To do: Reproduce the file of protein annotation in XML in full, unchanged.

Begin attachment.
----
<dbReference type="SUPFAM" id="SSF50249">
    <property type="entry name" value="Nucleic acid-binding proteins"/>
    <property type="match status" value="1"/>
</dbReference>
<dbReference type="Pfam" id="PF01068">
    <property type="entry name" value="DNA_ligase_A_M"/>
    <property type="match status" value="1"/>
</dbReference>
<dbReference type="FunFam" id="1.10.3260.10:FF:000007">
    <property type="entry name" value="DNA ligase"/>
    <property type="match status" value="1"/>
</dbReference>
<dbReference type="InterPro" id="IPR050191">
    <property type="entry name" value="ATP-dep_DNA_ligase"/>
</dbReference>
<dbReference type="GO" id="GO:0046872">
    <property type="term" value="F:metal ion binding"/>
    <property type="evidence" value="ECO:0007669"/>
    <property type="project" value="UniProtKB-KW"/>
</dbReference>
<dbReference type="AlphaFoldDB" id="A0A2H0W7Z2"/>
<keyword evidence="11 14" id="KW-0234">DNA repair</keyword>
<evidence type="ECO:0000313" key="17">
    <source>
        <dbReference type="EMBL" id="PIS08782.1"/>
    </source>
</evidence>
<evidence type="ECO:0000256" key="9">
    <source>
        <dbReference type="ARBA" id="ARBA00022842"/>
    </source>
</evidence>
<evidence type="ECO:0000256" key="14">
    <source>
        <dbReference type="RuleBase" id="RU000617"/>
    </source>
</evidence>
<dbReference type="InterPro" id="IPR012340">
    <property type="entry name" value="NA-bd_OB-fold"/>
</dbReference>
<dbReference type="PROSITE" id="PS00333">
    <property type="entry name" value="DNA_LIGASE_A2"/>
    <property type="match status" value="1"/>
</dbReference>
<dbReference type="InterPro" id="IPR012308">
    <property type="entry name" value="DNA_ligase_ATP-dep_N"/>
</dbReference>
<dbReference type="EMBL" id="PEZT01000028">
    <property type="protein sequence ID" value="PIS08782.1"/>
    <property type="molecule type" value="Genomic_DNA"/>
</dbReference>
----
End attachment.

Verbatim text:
<dbReference type="SUPFAM" id="SSF50249">
    <property type="entry name" value="Nucleic acid-binding proteins"/>
    <property type="match status" value="1"/>
</dbReference>
<dbReference type="Pfam" id="PF01068">
    <property type="entry name" value="DNA_ligase_A_M"/>
    <property type="match status" value="1"/>
</dbReference>
<dbReference type="FunFam" id="1.10.3260.10:FF:000007">
    <property type="entry name" value="DNA ligase"/>
    <property type="match status" value="1"/>
</dbReference>
<dbReference type="InterPro" id="IPR050191">
    <property type="entry name" value="ATP-dep_DNA_ligase"/>
</dbReference>
<dbReference type="GO" id="GO:0046872">
    <property type="term" value="F:metal ion binding"/>
    <property type="evidence" value="ECO:0007669"/>
    <property type="project" value="UniProtKB-KW"/>
</dbReference>
<dbReference type="AlphaFoldDB" id="A0A2H0W7Z2"/>
<keyword evidence="11 14" id="KW-0234">DNA repair</keyword>
<evidence type="ECO:0000313" key="17">
    <source>
        <dbReference type="EMBL" id="PIS08782.1"/>
    </source>
</evidence>
<evidence type="ECO:0000256" key="9">
    <source>
        <dbReference type="ARBA" id="ARBA00022842"/>
    </source>
</evidence>
<evidence type="ECO:0000256" key="14">
    <source>
        <dbReference type="RuleBase" id="RU000617"/>
    </source>
</evidence>
<dbReference type="InterPro" id="IPR012340">
    <property type="entry name" value="NA-bd_OB-fold"/>
</dbReference>
<dbReference type="PROSITE" id="PS00333">
    <property type="entry name" value="DNA_LIGASE_A2"/>
    <property type="match status" value="1"/>
</dbReference>
<dbReference type="InterPro" id="IPR012308">
    <property type="entry name" value="DNA_ligase_ATP-dep_N"/>
</dbReference>
<dbReference type="EMBL" id="PEZT01000028">
    <property type="protein sequence ID" value="PIS08782.1"/>
    <property type="molecule type" value="Genomic_DNA"/>
</dbReference>